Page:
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Goldy Luck and the Three Pandas by Nastasha Yim, illustrated by Grace Zong, is a Chinese American retelling of Goldilocks and the Three Bears. This book was a surprise success to me. I thought it would do well, but I didn’t expect it to be so widely embraced. It’s an accessible way for Chinese Americans and people from other backgrounds to learn about the basics of Chinese New Year. More universally, it’s a clever story with absolutely adorable art.

Who would you consider to be a diversity pioneer in children’s literature?

Lenore Look’s Alvin Ho books are just brilliant. They’re everything we editors ask for in terms of diverse characters who just happen to be diverse. Alvin’s Chinese American culture is integral to the story, but it doesn’t drive the plot or hit you over the head with a message. The books are about Alvin and who he is as an individual. And they’re funny.

If you have an author who wants to write about characters outside of his/her own background, how do you generally handle that?

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We see a lot of submissions of diversity books from people writing outside of their cultures and backgrounds. Alarms go off, and you have to be really careful as an editor. First, I try to be sure that the writing is respectful. I also consult with experts from the culture and try to find an illustrator from that culture. These people bring things to the table that you and the author may never have considered.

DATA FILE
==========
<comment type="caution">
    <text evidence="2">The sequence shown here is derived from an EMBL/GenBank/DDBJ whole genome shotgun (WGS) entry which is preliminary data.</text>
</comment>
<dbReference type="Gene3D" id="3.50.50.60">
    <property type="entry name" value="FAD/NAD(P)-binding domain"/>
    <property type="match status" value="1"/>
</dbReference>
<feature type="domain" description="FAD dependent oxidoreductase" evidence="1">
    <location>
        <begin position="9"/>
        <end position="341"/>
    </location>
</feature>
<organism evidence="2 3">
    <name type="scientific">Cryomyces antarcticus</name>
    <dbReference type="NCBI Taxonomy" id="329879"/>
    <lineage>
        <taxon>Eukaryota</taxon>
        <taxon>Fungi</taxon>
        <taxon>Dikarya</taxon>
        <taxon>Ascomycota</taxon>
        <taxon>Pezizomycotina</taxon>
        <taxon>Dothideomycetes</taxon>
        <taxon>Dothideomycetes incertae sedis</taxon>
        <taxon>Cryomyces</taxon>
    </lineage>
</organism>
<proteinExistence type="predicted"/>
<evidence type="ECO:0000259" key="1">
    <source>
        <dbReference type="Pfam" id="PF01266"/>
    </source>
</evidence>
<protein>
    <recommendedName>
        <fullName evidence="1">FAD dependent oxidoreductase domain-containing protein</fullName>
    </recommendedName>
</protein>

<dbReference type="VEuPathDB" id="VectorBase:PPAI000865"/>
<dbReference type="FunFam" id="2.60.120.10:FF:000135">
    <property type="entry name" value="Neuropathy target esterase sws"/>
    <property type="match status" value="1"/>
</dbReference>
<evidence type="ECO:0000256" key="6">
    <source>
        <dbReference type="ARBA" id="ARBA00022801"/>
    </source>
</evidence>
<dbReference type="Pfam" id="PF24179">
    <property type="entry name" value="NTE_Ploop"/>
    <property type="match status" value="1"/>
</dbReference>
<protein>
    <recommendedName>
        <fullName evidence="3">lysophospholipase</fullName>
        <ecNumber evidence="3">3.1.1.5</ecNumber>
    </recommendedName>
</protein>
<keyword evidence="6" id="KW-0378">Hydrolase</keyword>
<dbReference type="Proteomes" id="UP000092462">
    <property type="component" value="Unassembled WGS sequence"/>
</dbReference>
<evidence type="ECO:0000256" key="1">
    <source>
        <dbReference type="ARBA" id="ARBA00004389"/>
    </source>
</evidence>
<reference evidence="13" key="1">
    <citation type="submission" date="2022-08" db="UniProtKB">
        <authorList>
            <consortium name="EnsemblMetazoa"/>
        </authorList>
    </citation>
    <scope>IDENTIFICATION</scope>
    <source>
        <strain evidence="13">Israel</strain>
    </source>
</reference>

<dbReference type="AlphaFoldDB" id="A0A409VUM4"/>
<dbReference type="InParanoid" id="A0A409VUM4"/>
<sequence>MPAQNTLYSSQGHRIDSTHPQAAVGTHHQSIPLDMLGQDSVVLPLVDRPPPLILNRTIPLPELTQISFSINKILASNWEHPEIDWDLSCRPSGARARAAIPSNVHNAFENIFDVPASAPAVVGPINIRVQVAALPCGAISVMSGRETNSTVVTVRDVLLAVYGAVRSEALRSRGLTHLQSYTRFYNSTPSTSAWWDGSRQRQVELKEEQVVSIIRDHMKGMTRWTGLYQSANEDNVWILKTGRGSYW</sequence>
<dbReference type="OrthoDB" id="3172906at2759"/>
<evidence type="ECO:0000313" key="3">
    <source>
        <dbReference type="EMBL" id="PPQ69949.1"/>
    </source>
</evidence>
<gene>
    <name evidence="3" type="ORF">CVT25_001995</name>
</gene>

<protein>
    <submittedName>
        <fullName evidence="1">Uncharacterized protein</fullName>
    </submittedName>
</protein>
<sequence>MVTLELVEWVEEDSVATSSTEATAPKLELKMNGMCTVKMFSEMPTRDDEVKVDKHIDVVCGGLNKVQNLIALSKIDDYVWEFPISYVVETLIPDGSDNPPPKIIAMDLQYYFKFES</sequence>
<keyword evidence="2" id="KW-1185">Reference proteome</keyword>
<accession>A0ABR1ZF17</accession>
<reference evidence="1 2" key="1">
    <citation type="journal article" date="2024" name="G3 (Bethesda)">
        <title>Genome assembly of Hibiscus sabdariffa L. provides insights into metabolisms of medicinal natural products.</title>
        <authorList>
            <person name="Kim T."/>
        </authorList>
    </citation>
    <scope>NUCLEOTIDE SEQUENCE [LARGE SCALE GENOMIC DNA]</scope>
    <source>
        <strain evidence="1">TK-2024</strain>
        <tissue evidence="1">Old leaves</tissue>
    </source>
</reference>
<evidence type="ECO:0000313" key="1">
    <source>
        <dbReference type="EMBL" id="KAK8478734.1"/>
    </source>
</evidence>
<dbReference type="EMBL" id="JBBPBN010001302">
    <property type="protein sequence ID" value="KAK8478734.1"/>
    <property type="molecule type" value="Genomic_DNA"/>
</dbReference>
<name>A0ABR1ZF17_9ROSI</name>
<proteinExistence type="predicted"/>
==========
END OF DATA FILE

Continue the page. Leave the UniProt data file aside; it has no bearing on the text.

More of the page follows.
For example, in Friends for Freedom, Suzanne Slade wrote about the friendship of Susan B. Anthony and Frederick Douglass. In Suzanne’s head, she had handled Susan’s and Frederick’s stories evenly. In my head, Susan was the main character—but I didn’t question that direction. When the illustrator, Nicole Tadgell, who is African American, saw the text, she pointed out that the stories were presented as equal but in fact weren’t. She asked if we could do something about that. Suzanne, realizing Nicole was right, worked hard to shift the focus. The two friends are now treated equally, which is one of the main points of the book.

Does being a person of color affect your acquisition or editorial process?

Whenever I receive a manuscript featuring characters of color, I get excited—hopeful. That may be because I’m a “person of color,” but I think it’s true for all of us editors at Charlesbridge. If I’m being honest with myself, books with Asian—especially Chinese or Japanese—characters or settings immediately spark an interest, since I’m more familiar with these cultures.

The funny thing is that, as an editor who specializes in nonfiction, I haven’t actually edited a ton of “diversity” titles. When you’re working on books about animals, urban gardening, and black holes, you can maybe include scientists of color and a diverse cast in the illustrations—but that’s not usually the main point of the book.

The exception to this,
of course, is biographies. Lately there’s been a real surge in biographies of little known people, partly due to Common Core. But even in this burgeoning genre, people of color are still getting shafted. When I was recently looking up Asian and Asian American biographies, I was shocked all over again at how little there is out there—Lee & Low seems to be the only publisher consistently putting out these books.

This is one area where I feel like I could help make a difference. With the publication of books like Mario and the Hole in the Sky (a 2016 biography of chemist and Nobel laureate Mario Molina) and Mountain Chef (a 2017 biography of National Park trail cook Tie Sing)—as well as Samurai Rising—I’m hoping to help young readers find themselves in nonfiction.

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Alyssa Mito Pusey is a senior editor at Charlesbridge, editing picture books and middle-grade chapter books and specializing in nonfiction.